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Duda on Russia's threats: Explosion at nuclear power plant in Ukraine more likely than use of nuclear weapons

Duda on Russia's threats: Explosion at nuclear power plant in Ukraine more likely than use of nuclear weapons President of Poland, Andrzej Duda (Photo: Getty Images)
Author: Daria Shekina

The threat of an explosion caused by Russians at a nuclear power plant in Ukraine is more likely than the use of nuclear weapons by the occupiers, according to a statement of the President of Poland, Andrzej Duda, cited by The Washington Post.

"I think that Russia will not resort to using nuclear weapons in Ukraine. That’s not only because Vladimir Putin won’t use them. I believe that the nuclear arsenal in Russia is under collective control of many people — and that it is not just up to the sole discretion of just Vladimir Putin. So it takes more than one person to decide," he stated.

Moreover, the Polish president added that he is much more concerned about the potential issues with nuclear power plants in Ukraine.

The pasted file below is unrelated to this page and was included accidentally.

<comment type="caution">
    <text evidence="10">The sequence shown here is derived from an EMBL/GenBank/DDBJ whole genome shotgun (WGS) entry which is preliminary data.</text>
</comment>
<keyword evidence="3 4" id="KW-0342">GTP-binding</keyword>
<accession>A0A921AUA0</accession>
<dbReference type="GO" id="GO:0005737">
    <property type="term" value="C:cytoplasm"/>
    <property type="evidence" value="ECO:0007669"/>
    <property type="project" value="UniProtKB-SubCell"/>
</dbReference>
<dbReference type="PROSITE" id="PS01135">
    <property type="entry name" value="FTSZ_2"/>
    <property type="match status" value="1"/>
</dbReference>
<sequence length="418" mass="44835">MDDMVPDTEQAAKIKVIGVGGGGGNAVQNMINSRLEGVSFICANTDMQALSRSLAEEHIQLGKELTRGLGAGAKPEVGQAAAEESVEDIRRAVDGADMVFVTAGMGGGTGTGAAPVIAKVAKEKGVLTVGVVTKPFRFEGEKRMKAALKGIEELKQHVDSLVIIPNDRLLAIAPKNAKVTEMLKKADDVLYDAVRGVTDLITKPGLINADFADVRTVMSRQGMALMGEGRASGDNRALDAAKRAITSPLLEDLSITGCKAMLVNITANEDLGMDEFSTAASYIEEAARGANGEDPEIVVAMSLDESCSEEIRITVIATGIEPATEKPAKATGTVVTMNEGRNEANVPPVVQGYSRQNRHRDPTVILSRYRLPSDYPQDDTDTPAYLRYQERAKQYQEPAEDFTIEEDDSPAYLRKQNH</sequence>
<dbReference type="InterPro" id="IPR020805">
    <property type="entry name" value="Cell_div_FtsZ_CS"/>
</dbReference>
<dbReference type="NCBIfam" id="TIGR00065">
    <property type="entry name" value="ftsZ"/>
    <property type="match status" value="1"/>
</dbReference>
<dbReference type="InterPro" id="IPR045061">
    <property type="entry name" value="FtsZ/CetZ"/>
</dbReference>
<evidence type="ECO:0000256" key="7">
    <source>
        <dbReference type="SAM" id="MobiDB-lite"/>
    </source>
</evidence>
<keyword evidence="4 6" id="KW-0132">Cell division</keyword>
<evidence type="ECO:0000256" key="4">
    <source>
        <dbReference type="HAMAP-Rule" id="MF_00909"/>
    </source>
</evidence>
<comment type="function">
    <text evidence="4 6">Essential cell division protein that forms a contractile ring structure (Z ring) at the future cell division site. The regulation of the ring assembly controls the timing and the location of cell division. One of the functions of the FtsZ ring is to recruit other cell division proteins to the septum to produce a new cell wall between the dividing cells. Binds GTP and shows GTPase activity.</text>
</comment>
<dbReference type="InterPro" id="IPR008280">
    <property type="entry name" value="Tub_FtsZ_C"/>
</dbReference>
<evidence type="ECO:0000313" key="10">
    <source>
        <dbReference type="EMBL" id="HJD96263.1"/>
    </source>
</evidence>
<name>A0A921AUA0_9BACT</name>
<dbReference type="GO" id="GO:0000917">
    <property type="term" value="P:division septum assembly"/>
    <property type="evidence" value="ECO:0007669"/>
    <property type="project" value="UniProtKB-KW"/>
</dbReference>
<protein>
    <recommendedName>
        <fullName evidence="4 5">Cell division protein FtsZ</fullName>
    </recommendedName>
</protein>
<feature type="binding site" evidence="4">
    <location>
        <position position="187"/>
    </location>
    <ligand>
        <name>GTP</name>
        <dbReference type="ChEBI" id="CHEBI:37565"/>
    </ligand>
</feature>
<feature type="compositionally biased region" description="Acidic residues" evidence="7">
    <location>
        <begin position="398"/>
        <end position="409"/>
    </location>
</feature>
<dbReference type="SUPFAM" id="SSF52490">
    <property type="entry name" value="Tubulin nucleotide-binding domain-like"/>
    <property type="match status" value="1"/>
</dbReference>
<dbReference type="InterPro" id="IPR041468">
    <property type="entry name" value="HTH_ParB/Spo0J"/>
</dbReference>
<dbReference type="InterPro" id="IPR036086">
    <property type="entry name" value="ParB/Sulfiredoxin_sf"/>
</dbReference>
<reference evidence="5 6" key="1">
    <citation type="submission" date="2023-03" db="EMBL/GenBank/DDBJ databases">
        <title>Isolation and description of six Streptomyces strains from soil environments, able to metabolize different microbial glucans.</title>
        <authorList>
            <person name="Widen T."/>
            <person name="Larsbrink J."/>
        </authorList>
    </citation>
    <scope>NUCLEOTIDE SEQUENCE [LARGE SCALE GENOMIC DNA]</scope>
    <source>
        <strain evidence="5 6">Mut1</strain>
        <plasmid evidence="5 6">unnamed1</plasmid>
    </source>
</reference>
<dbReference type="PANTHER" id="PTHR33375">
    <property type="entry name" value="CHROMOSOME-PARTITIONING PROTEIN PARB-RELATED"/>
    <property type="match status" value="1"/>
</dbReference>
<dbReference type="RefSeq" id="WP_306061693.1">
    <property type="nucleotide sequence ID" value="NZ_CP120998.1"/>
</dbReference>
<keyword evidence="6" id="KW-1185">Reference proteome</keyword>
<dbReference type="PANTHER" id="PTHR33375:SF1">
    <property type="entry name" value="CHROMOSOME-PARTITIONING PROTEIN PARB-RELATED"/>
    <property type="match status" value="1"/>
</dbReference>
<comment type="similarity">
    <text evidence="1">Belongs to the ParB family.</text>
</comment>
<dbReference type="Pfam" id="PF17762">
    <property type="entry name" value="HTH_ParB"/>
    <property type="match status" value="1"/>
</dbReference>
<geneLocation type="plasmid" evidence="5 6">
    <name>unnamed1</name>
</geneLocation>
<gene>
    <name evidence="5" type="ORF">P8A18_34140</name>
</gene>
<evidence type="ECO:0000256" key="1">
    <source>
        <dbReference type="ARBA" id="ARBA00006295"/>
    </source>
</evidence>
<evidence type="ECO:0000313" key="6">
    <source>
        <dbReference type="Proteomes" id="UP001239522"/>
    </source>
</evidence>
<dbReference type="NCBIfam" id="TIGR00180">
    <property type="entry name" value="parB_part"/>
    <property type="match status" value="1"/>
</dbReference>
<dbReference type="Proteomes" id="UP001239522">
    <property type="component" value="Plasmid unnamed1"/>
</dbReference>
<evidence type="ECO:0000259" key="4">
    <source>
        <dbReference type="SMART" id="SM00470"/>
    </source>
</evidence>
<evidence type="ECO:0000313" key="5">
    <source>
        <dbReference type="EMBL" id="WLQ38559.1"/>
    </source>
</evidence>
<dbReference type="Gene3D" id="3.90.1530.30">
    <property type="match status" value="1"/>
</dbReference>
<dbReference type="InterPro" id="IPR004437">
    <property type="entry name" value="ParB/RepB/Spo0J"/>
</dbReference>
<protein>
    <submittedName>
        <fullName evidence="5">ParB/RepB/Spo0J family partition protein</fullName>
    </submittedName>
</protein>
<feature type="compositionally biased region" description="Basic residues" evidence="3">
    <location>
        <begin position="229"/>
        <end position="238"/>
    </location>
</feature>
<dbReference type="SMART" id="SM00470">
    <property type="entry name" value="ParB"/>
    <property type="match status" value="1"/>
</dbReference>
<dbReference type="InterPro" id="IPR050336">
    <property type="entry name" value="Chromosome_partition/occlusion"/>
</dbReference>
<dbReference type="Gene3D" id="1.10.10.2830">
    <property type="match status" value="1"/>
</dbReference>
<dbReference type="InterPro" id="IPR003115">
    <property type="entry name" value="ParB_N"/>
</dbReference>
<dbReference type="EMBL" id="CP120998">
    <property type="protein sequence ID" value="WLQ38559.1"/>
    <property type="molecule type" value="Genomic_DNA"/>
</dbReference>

"I am much more concerned about potential problems with the nuclear power plants. I fear it is more likely that something might happen that would look like a nuclear accident. Because in my view, in my conviction here, the threat of an explosion [at a nuclear plant] is much greater than in the case of using nuclear arms. Keep in mind, you’re speaking with someone who lived through the explosion of the Chernobyl nuclear power plant back in 1986, when an atomic plant exploded in their own hands while under Russian control," Duda emphasized.

Threat of a terrorist attack at Zaporizhzhia Nuclear Power Plant

At the end of June, the head of the Main Intelligence Directorate, Kyrylo Budanov, stated that Russians had further rigged Zaporizhzhia NPP with explosive devices. They placed explosives on the cooling systems of the power plant's reactor units.

Later, Ukrainian President Volodymyr Zelenskyy revealed that the Security Service of Ukraine (SSU) and intelligence agencies had informed him about the occupiers' plans to carry out a terrorist attack at the station, involving the release of radioactive emissions.

Initially, the International Atomic Energy Agency (IAEA) stated that they had not detected any explosives at the plant. However, observers later reported in a statement that they had found anti-personnel mines on the Zaporizhzhia NPP premises.

Furthermore, it became known that on July 24th, the aggressors shifted the fourth energy block of the ZNPP into a "hot shutdown" state."